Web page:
Japan Launching Its Own GPS Satellites
Officials said on Wednesday that Japan is considering launching new satellites to establish its own global positioning system (GPS) in an attempt to reduce its reliance on the U.S. navigation network.
Japan launched a rocket carrying its first satellite intended to improve GPS systems used in the country by motorists for navigation as well as by aviation and maritime operators.
An official said that the government’s space development strategy headquarters, headed by Prime Minister Naoto Kan, is now discussing plans to launch more satellites.
“There is a proposal that our country should secure its own GPS as it is now fully relying on the US system,” the official said.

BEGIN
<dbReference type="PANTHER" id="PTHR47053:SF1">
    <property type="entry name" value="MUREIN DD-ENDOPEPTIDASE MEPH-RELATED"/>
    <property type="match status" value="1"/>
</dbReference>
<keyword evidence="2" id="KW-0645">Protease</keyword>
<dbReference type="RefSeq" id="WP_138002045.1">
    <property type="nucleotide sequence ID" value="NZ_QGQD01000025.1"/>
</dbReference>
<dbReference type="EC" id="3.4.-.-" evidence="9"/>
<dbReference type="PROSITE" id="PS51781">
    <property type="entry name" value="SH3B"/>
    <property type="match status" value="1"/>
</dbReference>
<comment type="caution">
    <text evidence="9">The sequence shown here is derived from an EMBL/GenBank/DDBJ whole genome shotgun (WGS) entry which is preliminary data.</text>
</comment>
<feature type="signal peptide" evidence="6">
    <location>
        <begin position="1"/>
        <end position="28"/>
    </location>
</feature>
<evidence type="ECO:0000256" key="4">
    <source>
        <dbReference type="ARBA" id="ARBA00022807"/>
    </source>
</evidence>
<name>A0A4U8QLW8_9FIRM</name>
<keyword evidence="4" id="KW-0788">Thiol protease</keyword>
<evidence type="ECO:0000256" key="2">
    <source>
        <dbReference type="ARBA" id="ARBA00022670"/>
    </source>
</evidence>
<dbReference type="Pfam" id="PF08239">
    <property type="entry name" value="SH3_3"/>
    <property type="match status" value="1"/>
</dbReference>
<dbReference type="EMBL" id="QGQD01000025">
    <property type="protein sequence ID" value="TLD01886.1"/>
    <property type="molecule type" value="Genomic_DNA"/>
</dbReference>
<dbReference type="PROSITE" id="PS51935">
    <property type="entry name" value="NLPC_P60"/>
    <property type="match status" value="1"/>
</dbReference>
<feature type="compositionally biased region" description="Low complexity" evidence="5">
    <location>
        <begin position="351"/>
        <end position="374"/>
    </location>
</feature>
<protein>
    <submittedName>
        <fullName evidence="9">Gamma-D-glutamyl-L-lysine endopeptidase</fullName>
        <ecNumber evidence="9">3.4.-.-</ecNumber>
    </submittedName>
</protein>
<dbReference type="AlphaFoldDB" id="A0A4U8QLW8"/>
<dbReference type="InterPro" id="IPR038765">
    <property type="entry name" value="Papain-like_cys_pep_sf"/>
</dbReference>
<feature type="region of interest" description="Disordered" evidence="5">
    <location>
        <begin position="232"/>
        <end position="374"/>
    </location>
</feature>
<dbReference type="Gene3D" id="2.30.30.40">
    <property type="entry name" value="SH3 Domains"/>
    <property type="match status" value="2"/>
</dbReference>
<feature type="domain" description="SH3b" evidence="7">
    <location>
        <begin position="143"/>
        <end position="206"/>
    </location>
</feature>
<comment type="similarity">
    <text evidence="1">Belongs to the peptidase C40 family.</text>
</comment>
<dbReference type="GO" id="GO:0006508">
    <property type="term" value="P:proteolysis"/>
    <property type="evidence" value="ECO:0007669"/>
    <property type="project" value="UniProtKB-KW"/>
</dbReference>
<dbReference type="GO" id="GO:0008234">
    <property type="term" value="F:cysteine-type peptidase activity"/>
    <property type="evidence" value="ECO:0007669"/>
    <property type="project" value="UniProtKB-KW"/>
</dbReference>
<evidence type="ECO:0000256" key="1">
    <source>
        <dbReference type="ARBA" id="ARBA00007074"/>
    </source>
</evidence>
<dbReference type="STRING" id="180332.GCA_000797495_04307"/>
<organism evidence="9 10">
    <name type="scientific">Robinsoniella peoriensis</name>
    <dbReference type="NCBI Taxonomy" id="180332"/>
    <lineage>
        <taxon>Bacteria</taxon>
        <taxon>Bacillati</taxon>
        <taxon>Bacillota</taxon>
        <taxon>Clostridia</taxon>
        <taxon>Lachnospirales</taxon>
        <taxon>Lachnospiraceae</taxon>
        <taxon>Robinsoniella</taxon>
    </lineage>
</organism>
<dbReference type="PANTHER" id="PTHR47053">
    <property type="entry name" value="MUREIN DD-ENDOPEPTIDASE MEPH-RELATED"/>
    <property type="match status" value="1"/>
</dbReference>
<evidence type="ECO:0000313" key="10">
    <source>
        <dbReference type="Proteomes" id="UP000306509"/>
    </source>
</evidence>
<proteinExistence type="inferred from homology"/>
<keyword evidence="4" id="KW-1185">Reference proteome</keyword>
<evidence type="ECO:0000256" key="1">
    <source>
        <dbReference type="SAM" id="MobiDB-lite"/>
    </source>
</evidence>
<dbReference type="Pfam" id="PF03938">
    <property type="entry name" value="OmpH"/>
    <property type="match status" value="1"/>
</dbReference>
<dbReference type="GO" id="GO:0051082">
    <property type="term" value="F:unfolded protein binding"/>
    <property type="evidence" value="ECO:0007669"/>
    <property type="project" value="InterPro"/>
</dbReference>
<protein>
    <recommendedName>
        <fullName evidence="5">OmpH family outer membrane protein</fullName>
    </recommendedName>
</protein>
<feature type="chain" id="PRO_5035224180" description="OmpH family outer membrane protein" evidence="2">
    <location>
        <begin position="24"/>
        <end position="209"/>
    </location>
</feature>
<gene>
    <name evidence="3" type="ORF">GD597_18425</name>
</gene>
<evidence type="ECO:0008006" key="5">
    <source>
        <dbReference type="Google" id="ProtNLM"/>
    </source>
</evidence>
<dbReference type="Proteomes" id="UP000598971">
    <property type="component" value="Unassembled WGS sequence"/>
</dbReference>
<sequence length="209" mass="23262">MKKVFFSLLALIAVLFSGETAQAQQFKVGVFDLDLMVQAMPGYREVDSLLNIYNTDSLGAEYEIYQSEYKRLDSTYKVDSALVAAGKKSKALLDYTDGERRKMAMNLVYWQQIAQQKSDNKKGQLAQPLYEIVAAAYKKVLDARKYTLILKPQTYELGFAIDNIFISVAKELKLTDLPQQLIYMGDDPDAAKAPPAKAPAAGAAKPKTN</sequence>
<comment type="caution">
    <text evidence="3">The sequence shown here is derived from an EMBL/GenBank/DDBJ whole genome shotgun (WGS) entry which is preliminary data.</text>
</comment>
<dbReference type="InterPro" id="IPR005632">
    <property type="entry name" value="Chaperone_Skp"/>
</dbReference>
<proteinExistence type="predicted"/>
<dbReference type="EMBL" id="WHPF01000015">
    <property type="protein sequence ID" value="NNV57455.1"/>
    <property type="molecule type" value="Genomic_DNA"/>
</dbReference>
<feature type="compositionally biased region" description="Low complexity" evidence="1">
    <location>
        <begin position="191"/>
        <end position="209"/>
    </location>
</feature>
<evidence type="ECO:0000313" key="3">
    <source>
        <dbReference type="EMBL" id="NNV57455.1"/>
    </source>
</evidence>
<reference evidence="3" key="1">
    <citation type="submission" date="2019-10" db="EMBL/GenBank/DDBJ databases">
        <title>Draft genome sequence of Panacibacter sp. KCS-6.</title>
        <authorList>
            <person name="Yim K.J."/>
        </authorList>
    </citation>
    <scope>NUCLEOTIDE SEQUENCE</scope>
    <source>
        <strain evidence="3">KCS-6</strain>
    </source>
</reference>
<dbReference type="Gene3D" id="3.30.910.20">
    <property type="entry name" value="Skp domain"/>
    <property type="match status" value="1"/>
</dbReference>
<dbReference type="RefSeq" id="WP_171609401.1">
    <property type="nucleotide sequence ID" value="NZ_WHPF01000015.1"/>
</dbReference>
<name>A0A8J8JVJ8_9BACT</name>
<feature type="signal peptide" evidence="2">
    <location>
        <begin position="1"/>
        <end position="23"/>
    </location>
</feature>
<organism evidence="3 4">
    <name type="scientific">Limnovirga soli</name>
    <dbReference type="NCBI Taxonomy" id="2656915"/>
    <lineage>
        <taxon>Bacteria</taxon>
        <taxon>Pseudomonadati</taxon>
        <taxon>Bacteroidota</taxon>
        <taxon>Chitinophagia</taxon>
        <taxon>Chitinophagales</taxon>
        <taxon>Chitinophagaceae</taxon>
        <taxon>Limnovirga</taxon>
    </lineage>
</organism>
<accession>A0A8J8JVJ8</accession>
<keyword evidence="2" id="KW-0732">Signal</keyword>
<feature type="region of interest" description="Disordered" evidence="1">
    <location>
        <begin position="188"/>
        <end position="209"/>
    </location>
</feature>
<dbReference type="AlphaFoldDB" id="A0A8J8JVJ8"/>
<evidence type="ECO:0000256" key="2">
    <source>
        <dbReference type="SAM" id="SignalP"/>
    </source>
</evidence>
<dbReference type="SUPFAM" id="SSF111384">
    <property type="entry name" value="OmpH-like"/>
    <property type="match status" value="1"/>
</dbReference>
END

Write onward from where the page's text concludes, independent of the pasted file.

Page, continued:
“The new system may also open our opportunity for marketing GPS services to other Asian countries,” he said, adding that the government plans to reach a final decision by August.
The Yomiuri Shimbun daily reported on Wednesday that Japan decided to launch six to seven new satellites in order to establish its own navigation system by 2014 and 2015 to cover the entire Asia-Pacific region.
The mass circulation said that Japan could raise the degree of precision of car navigation systems 10-fold by using both the new satellites and American GPS.
It said that the government plans to charge private GPS operators about 158 million each year for using the system as it would cost over $2.4 billion to launch six satellites.